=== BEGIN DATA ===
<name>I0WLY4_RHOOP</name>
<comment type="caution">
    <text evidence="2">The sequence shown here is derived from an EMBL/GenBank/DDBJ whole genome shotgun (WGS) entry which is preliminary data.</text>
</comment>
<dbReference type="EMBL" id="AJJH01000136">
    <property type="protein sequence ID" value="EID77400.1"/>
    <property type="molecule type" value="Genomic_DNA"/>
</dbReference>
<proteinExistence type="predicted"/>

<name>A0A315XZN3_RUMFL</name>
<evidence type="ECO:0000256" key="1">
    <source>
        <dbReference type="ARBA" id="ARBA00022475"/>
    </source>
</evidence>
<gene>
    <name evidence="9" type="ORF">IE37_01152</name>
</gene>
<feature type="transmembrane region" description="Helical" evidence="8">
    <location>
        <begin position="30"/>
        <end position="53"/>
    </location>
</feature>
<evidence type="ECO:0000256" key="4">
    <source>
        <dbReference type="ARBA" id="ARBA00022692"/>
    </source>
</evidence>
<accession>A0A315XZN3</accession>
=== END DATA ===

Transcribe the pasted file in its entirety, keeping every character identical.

<name>I0WLY4_RHOOP</name>
<comment type="caution">
    <text evidence="2">The sequence shown here is derived from an EMBL/GenBank/DDBJ whole genome shotgun (WGS) entry which is preliminary data.</text>
</comment>
<dbReference type="EMBL" id="AJJH01000136">
    <property type="protein sequence ID" value="EID77400.1"/>
    <property type="molecule type" value="Genomic_DNA"/>
</dbReference>
<proteinExistence type="predicted"/>

<name>A0A315XZN3_RUMFL</name>
<evidence type="ECO:0000256" key="1">
    <source>
        <dbReference type="ARBA" id="ARBA00022475"/>
    </source>
</evidence>
<gene>
    <name evidence="9" type="ORF">IE37_01152</name>
</gene>
<feature type="transmembrane region" description="Helical" evidence="8">
    <location>
        <begin position="30"/>
        <end position="53"/>
    </location>
</feature>
<evidence type="ECO:0000256" key="4">
    <source>
        <dbReference type="ARBA" id="ARBA00022692"/>
    </source>
</evidence>
<accession>A0A315XZN3</accession>